St. Demetrios Jamaica Day School recently held its first open house carnival during National School Choice Week, raising awareness for educational options for families in New York.
The Greek Catholic School is located at 84-35 152 St. in Briarwood. Children gathered together in the gymnasium with teachers and parents playing games, getting face paintings, and eating cotton candy along with buttery popcorn.
Eigth-grader Natasha Samaroo, 13, said that she had a good time with her friends preparing for the event.
“I’m having a lot of fun. We actually have a clown here, and I’ve been blowing up ballons, helping with the face paintings and cotton candy,” said Samaroo.
Euthoxia Panos, who has been the principal of St. Demetrios for two years, said School Choice Week is an excellent tool for advocating registration so more children can attend the school.
“I figured it would be fun to have a carnival and have parents bring their kids to join, and watch our kids interact; also a chance to talk to the teachers, getting more of a feel of our school,” she said.
With approximately 110 children enrolled at St. Demetrios, Panos hopes the student body will continue to grow, making the school much stronger than it is now, and better known in the community.
According to Panos, it’s very hard to compete with public schools nowadays because parents don’t have the money to send their children to private school. She hopes that the economy gets better and helps private schools like St. Demetrios survive.
Several parochial schools in the city are being shut down, leaving many middle- and low-income families worried about saving Catholic education.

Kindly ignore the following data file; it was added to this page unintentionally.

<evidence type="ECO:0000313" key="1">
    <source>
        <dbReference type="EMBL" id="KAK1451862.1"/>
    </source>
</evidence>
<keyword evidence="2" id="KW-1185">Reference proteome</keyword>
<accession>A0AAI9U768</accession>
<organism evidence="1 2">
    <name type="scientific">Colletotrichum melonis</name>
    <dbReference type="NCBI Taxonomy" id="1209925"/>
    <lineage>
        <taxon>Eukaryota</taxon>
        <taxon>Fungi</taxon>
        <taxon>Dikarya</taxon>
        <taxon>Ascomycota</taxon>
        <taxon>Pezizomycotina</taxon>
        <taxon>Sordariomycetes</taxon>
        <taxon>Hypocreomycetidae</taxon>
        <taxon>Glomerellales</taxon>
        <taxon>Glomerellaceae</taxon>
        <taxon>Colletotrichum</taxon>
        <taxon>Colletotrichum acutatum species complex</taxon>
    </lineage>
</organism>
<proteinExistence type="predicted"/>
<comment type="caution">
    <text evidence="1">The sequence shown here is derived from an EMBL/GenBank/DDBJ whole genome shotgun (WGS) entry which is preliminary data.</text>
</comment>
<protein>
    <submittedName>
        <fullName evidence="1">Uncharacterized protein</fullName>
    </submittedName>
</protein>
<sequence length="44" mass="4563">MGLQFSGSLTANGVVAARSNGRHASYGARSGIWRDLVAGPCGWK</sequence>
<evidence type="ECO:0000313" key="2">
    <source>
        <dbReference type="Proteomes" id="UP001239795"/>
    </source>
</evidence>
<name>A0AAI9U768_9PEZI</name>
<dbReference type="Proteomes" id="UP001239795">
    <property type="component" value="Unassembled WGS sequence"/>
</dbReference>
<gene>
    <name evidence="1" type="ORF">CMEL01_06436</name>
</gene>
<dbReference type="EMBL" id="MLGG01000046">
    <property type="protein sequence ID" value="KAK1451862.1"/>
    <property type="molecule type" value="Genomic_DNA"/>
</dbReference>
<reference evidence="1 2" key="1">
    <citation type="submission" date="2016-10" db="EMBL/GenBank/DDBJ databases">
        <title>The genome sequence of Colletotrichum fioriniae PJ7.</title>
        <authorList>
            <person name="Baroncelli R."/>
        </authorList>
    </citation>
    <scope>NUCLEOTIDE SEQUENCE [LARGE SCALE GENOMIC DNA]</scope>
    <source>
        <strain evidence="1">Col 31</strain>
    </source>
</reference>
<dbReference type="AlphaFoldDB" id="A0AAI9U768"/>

Mary Lathourakis, who teaches first grade at St. Demetrios, said parents should have a choice deciding where to send their kids to school.
“Growing up, I used to attend a parochial school,” Lathourakis said. “There was individual attention, smaller classes, and the students have a voice. Parents should always have an option choosing a school for their children if it benefits them.”
Among the measures reflected in School Choice Week is one that advocates say would help tremendously: tuition tax credits for parents who send their children to private schools, including parochial ones. Bills that would establish the credits have been introduced at both the state and federal levels by Queens lawmakers, but they have not been enacted.
Such a law in New York would improve education by increasing high-quality options available to low-and middle-income families, according to the Foundation for Education Reform and Accountability.
At least 10 states have adopted tuition tax credit plans helping families choose private institutions for their children.
“Anything that would promote private education and tax breaks for families is an excellent decision,” said Panos. “I hope New York adopts the education tax credit, because it could really help us out.”